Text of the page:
Basquiat tells the story of the meteoric rise of youthful artist Jean-Michel Basquiat. Starting out as a street artist, living in Thompkins Square Park in a cardboard box, Jean-Michel is "... See full summary »

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Writers:

(story) (as Lech J. Majewski), (short story) (as John F. Bowe) | 2 more credits »
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3,929 ( 1,276)

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2 wins & 3 nominations. See more awards »

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Cast

Cast overview, first billed only:
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Jean-Claude La Marre ...
Shenge (as Jean Claude LaMarre)
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Annina Nosei
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Cynthia Kruger
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Storyline

Basquiat tells the story of the meteoric rise of youthful artist Jean-Michel Basquiat. Starting out as a street artist, living in Thompkins Square Park in a cardboard box, Jean-Michel is "discovered" by Andy Warhol's art world and becomes a star. But success has a high price, and Basquiat pays with friendship, love, and eventually, his life. Written by Martin Lewison <lewison+@pitt.edu>

Plot Summary | Add Synopsis

Taglines:

In 1981, A Nineteen-Year-Old Unknown Graffiti Writer Took The New York Art World By Storm. The Rest Is Art History.

Genres:

Biography | Drama

Motion Picture Rating (MPAA)

Rated R for drug use and strong language | See all certifications »
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Details

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Release Date:

9 August 1996 (USA)  »

Also Known As:

Build a Fort, Set It on Fire  »

Box Office

Budget:

$3,300,000 (estimated)

Opening Weekend:

$83,863 (USA) (9 August 1996)

Gross:

$2,961,991 (USA) (22 November 1996)
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Company Credits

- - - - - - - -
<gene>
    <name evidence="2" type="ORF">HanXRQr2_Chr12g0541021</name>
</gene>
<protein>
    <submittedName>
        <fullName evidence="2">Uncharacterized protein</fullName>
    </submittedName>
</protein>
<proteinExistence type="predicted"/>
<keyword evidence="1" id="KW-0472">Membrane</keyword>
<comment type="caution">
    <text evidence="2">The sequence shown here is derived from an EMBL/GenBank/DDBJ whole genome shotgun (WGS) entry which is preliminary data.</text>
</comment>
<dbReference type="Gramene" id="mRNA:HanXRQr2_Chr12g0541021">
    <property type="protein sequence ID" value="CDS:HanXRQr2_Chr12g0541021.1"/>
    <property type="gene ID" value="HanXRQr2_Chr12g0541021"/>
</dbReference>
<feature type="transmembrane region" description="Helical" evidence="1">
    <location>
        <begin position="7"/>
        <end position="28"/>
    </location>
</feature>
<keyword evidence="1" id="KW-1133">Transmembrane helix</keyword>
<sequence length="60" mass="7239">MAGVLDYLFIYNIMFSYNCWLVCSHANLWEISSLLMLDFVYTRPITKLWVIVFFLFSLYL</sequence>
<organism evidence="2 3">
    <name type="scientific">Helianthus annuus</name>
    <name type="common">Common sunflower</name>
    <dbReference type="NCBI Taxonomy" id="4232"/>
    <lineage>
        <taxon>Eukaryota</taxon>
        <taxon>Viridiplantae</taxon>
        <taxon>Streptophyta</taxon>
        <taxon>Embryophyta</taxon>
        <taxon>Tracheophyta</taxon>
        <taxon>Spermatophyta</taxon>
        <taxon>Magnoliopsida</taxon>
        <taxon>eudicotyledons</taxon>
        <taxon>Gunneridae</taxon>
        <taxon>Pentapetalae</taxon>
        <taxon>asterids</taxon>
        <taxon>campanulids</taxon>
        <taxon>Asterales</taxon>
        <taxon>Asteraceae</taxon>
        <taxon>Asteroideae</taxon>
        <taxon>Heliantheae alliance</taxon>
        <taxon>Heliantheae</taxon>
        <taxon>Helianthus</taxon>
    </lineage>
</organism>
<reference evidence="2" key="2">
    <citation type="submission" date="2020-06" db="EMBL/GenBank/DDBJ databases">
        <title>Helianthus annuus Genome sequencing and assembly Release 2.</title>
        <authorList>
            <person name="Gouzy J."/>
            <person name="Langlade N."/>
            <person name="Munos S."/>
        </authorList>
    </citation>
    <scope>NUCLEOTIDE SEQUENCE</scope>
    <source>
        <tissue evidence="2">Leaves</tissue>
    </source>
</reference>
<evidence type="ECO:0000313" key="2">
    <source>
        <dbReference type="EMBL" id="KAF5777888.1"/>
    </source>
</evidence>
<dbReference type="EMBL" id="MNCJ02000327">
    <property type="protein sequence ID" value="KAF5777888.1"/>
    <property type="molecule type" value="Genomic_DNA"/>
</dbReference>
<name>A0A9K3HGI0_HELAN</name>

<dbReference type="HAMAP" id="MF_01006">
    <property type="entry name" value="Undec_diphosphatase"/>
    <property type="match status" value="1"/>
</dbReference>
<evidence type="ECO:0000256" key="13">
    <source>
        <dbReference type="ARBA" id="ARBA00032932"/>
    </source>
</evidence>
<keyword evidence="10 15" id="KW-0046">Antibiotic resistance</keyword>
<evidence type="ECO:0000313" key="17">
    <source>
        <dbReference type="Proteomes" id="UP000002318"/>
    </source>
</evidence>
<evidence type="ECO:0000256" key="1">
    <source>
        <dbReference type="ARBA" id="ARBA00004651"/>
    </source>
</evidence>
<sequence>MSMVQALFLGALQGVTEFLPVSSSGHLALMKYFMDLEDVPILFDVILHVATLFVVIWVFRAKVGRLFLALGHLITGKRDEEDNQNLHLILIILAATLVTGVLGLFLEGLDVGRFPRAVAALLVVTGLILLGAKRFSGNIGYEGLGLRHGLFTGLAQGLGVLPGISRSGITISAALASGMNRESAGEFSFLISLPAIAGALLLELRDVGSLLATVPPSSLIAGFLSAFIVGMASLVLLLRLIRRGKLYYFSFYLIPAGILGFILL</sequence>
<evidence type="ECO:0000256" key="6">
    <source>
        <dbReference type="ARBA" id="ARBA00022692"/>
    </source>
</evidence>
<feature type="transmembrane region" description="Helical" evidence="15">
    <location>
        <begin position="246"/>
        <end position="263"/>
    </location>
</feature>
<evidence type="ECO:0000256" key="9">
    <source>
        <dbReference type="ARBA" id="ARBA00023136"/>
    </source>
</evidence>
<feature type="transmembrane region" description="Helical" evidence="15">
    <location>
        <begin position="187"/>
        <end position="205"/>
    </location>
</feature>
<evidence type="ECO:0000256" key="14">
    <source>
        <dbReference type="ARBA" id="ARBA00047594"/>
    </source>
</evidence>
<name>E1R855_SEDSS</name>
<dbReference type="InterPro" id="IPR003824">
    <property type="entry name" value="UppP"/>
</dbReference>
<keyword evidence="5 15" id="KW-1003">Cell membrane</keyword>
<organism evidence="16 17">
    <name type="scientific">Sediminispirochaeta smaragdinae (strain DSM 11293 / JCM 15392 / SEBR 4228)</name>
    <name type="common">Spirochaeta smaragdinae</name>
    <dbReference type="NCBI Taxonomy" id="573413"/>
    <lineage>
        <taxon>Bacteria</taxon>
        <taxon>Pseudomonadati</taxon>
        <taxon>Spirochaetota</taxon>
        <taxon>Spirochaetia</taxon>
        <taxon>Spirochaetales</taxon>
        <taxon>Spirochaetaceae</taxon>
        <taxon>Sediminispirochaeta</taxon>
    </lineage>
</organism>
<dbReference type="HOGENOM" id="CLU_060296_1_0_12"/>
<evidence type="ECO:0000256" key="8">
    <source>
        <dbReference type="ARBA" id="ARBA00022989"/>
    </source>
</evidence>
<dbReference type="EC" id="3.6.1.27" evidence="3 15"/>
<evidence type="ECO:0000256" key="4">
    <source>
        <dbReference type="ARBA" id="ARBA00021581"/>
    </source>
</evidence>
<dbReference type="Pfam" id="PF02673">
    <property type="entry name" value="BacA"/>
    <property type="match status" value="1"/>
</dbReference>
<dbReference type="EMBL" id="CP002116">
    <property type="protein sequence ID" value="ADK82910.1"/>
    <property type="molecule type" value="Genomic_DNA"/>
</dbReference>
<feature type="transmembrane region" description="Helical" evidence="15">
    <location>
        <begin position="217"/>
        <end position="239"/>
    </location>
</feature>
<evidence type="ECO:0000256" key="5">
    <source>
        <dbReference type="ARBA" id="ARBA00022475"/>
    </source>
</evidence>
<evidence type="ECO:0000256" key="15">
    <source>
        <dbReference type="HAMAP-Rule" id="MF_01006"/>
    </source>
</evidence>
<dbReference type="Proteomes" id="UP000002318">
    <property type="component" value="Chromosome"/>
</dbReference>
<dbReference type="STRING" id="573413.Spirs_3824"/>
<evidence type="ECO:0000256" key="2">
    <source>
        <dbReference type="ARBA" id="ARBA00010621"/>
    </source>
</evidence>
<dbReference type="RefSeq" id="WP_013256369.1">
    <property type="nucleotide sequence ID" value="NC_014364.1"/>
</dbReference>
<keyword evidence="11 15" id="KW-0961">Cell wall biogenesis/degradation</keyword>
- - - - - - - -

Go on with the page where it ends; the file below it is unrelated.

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Technical Specs

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Aspect Ratio:

1.85 : 1
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Did You Know?

Trivia

In the film, David Bowie is adorned in the actual wigs worn by the real Andy Warhol. See more »

Goofs

When Basquiat is painting the Amoco sign, the white stripe runs completely through the black horse. But when Andy Warhol approaches the sign, the white stripe does not continue through the horse. See more »

Quotes

[first lines]
Rene: Everybody wants to get on the Van Gogh boat. There's no trip so horrible that someone won't take it. The idea of the unrecognised genius slaving away in a garret is a deliciously foolish one. We must credit the life of Vincent Van Gogh for really sending this myth into orbit. I mean, how many pictures did he sell, one? He couldn't give them away. He has to be the most modern artist, but everybody hated him. He was so ashamed of his life that the rest of our history will be ...
[...]
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Crazy Credits

At the very end of the credits, a short clip showing a surfer riding on a wave is displayed. It's very similar to the surfing/wave shots that Basquiat keeps seeing whenever he looks up to the sky during the movie, but it's in full color instead of being blue-tinted. See more »

Connections

Referenced in Entourage: Busey and the Beach (2004) See more »

Soundtracks

April in Paris
Performed by Charlie Parker